In reality, I think the political will is heading towards a settlement with the EU that won't be incredibly disadvantageous to our interests.(Original post by Elivercury)
I mean at ~$40 a barrel, it isn't a surprise that costs are overtaking profits! I fully agree a volatile commodity isn't enough to base a country off.
Personally I feel a second referendum might succeed, but I suppose we might find out one way or another. I'm currently hoping that Scotland can remain in the EU and the UK, I feel this would be the best of both worlds.
I've always disliked the EFTA/EEA model because it reduces the influence of that states outside the EU on the rules they essentially have to implement anyway. I used to be one of those cheerful liberally types who argued against the idea of a two-speed Europe with Britain in the outer ring. Unfortunately the Eurozone created that situation anyway, and our influence over the strategic direction of the EU diminished. I'm beginning to think we won't lose too much.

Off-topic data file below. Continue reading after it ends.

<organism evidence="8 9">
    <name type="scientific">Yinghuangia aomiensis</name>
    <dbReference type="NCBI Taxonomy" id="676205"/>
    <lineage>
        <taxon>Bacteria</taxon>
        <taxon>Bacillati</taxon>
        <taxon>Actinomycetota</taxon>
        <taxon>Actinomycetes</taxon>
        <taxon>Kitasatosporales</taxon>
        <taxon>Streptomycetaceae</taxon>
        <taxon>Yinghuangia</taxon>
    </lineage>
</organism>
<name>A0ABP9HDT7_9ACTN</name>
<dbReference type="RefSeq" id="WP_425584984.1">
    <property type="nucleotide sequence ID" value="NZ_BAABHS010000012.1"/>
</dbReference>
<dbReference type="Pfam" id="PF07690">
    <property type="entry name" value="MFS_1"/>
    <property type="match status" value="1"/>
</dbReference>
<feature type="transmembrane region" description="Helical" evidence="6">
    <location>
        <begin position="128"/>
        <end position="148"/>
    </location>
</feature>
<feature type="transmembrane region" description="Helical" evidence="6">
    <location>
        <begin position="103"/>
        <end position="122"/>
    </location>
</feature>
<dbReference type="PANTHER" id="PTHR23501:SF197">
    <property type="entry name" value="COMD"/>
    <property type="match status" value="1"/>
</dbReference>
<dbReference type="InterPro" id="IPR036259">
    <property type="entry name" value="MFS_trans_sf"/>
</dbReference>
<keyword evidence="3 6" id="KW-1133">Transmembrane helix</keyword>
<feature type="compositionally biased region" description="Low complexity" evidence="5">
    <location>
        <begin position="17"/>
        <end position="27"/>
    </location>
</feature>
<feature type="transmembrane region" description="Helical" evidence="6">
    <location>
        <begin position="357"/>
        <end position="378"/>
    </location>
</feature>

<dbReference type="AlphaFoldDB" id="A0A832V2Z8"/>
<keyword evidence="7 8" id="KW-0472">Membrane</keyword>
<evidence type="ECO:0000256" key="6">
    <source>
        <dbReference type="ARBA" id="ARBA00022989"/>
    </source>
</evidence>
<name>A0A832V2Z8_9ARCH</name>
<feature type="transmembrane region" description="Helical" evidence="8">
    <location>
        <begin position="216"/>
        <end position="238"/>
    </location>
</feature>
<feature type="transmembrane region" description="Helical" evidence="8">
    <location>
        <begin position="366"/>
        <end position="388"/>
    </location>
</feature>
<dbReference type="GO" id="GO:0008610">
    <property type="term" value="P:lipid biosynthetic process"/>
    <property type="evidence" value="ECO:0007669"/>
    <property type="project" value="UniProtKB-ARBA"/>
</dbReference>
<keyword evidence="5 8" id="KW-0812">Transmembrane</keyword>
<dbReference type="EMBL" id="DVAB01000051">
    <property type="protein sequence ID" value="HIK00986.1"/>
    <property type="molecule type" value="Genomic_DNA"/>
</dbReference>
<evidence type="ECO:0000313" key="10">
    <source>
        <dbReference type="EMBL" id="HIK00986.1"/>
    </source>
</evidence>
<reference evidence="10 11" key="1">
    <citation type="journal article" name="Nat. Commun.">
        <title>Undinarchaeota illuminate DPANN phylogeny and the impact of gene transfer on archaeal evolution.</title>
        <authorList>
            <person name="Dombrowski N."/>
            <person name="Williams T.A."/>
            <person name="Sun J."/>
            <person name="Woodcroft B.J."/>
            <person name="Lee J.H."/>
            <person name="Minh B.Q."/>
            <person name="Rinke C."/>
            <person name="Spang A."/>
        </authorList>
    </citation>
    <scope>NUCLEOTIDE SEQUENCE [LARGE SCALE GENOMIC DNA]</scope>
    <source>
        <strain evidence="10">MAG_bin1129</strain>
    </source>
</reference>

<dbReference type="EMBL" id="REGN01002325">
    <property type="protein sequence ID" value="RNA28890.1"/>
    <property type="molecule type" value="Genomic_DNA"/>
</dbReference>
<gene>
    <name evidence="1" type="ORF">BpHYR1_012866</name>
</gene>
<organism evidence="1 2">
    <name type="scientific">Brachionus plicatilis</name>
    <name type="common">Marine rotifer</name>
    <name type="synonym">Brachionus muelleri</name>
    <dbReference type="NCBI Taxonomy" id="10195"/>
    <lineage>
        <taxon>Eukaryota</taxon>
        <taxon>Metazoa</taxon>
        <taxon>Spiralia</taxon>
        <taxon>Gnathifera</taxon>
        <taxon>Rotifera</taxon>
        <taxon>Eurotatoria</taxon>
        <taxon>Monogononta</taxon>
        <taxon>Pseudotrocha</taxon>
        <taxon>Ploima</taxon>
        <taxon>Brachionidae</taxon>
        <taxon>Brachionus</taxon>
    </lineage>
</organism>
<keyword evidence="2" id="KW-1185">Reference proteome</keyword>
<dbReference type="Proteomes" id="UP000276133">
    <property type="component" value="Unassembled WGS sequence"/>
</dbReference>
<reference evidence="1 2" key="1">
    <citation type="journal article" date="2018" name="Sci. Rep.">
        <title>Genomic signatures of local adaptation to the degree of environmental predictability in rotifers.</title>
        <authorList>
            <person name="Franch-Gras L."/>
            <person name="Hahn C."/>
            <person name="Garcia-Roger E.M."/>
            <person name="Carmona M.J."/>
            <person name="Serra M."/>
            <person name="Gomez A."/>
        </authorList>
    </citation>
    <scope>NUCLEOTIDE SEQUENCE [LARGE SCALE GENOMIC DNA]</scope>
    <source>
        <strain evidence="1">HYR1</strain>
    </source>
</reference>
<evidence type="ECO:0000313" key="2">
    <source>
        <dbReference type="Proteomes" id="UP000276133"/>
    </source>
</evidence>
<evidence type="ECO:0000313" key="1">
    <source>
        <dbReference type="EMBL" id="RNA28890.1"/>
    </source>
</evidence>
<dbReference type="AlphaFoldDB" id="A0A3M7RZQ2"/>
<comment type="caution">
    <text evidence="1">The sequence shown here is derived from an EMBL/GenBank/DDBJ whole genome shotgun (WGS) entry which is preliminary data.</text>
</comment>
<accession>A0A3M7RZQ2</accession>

I'm still very much a Remainer because I believe in the common bonds of European citizenship and uniting to promote rather than disadvantage a political project that I think has brought immense good to this continent. But in practical terms, securing access to the single market and similar other things that we can do from the outside will vastly reduce a lot of the practical impact.
I actually suspect the Scottish people might be quite happy with that. Let's not forget even the SNP - although they've been quiet about it recently - supported considerable reforms to the EU, in some ways far greater than what Cameron proposed (such as completely withdrawing from the Common Fisheries Policy).
Well, quite.(Original post by WhisperingTide)
You can dress up a turd however you like, but it's still a turd. Also, it's democratic by definition of the word, but like thinking snake venom is just fine to inject into your eyeball because it's 'natural', that doesn't make it good.
From GCSE to A level, it's all changing